Medical errors are now the third leading cause of death in the United States behind cancer and heart attacks according to a study released by Johns Hopkins University earlier this month.
Medical errors aren’t limited to surgical errors or issues related to the birth of a child. Issues can arise with wound infections, diagnostic mishaps, prescription errors, etc. The errors can happen in a hospital, physician’s office, nursing home, ambulance, and even in the patient’s own home.
An estimated 250,000 people die each year from medical errors according to information in the Johns Hopkins study. The faults don’t always result in death for the patients, however. Some patients are left with debilitating and unbearable injuries that can leave them out of work, needing to be in constant contact with medical professionals, and out of viable options to feel well again.
Dr. Dora Anne Mills, the vice president of clinical affairs at the University of New England, told the Portland Press Herald in their early May article that medical errors are “one of the biggest public health problems we have. People who go into health care do it generally because they want to help others. The people are good, people’s intentions are good, but the system is broken.”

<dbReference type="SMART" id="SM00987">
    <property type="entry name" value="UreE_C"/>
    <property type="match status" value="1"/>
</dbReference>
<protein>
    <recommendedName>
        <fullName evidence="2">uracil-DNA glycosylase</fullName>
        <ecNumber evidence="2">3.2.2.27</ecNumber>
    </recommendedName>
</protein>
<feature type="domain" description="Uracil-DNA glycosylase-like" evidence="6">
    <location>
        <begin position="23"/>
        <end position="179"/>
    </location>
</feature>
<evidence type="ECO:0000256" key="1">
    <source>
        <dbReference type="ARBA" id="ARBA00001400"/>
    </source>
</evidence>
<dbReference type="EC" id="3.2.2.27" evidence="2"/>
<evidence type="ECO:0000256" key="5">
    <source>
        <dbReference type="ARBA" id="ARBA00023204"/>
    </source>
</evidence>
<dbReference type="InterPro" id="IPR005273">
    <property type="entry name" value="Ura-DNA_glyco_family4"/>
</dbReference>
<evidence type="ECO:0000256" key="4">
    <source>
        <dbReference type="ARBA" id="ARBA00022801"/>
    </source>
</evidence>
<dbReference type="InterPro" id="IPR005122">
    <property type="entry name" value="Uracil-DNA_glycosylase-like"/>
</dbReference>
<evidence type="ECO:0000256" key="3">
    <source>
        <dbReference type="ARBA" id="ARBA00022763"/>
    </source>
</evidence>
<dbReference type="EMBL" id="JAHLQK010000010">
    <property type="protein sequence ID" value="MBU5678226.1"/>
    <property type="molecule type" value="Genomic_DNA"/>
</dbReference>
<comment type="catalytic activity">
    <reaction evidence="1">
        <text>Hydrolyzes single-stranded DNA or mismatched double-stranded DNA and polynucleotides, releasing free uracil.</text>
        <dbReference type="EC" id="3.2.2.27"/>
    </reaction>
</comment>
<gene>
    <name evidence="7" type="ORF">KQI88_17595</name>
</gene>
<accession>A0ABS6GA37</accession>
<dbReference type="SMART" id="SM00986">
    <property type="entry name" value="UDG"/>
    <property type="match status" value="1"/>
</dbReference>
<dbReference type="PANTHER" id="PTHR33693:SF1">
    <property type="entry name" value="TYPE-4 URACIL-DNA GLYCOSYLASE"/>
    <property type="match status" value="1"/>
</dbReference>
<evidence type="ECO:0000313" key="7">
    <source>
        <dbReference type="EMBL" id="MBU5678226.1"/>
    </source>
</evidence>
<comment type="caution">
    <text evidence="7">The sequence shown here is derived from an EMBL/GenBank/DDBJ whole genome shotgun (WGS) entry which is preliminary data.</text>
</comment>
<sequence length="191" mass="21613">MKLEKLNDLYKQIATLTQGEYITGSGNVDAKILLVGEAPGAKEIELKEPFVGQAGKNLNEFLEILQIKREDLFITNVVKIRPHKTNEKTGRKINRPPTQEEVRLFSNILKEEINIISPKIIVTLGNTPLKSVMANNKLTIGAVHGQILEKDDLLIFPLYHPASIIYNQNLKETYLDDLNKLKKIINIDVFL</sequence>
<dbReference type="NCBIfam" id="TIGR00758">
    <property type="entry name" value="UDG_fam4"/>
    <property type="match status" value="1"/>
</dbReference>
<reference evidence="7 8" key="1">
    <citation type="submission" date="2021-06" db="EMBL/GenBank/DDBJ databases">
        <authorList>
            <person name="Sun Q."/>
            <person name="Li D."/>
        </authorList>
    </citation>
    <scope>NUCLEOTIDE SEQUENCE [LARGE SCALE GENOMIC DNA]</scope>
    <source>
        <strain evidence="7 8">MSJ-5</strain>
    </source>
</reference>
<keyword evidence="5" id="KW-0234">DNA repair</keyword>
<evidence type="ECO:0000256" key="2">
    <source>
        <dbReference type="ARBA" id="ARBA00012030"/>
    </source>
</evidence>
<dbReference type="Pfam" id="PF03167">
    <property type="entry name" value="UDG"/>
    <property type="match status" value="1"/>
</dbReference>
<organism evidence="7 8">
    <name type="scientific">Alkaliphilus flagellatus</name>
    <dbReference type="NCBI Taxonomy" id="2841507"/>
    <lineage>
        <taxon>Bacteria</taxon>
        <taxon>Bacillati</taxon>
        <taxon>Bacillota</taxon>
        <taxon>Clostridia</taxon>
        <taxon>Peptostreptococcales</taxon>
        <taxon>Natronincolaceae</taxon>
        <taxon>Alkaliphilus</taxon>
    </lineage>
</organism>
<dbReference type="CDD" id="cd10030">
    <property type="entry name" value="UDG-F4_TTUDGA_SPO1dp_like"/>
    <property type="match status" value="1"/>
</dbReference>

Mills points to lack of communication among health care staff as a key contribution to medical negligence. With the doctors, nurses, anesthesiologists, pharmacists, and others being trained in different ways on different subjects, there’s no surprise that there is a disconnect.
“We are all educated and trained separately,” Mills told the Press Herald as she continued on with a baseball analogy. “It would be like training all of the second basemen separately from third basemen and the outfielders, and then getting them all together on opening day and saying, ‘Play ball!’ What would happen? They wouldn’t be very good.”
Attorneys at Berman & Simmons are handling cases involving medical malpractice and commend Johns Hopkins University for conducting and publishing a study that brings the issue of medical errors to the forefront.
“Patients who suffer from medical malpractice are often unsure of the road ahead.” Bramley said. “These errors are unfortunately common and, while the intentions of the medical professionals are virtuous, the errors can be fatal. It’s important that a respected university like Johns Hopkins is taking the problem seriously and is openly communicating the findings of the study so that healthcare professionals can focus on improving safety for the patients.”